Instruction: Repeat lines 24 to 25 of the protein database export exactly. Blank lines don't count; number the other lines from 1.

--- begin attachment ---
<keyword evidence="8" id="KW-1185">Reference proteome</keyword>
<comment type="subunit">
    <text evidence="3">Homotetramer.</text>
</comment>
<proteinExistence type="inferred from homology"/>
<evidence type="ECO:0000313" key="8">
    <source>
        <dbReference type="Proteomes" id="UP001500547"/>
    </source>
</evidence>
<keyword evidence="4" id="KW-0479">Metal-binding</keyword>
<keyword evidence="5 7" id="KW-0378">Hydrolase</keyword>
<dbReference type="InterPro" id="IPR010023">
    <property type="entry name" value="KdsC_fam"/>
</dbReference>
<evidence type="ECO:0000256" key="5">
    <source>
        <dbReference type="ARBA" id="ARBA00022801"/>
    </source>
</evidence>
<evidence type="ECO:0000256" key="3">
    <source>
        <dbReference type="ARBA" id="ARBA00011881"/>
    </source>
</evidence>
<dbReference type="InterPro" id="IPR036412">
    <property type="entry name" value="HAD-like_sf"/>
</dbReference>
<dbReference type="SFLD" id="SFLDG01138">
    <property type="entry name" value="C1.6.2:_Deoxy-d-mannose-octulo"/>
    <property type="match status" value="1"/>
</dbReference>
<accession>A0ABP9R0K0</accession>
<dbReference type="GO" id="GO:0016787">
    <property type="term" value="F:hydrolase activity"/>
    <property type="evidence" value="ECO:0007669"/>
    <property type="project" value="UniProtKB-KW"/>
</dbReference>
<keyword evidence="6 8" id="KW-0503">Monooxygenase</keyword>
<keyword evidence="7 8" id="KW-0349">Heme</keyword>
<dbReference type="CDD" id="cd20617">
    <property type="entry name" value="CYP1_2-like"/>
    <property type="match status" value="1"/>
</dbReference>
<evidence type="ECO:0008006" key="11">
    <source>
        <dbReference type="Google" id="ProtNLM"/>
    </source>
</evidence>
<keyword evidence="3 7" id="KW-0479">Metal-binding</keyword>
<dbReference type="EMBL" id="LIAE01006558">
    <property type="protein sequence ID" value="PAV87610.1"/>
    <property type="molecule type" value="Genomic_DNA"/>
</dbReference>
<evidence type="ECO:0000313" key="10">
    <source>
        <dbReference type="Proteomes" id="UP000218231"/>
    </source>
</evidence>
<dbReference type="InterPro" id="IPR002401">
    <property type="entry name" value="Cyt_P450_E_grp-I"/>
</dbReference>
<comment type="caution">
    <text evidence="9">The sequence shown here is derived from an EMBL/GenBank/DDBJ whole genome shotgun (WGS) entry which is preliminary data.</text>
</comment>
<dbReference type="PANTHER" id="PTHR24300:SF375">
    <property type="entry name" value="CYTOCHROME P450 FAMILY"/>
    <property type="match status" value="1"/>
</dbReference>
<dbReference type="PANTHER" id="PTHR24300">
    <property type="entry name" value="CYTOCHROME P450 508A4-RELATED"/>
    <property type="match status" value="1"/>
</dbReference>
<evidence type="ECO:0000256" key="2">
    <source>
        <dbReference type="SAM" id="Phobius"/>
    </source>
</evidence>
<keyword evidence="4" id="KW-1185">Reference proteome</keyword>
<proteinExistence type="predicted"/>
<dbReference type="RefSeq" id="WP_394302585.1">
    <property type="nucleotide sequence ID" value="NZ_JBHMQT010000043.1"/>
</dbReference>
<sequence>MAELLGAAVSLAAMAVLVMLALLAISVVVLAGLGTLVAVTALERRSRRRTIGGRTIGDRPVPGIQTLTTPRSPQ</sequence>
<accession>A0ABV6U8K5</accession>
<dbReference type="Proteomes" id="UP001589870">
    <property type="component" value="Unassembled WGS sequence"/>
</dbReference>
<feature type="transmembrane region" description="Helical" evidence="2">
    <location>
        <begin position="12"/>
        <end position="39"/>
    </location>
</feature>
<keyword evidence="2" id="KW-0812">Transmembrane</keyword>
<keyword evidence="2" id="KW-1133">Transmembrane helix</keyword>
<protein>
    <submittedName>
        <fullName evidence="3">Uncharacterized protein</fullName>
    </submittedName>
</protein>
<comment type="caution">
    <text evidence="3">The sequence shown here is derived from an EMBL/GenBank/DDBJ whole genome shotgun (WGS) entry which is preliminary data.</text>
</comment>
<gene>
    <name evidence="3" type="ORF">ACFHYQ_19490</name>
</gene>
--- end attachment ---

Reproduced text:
    </source>
</evidence>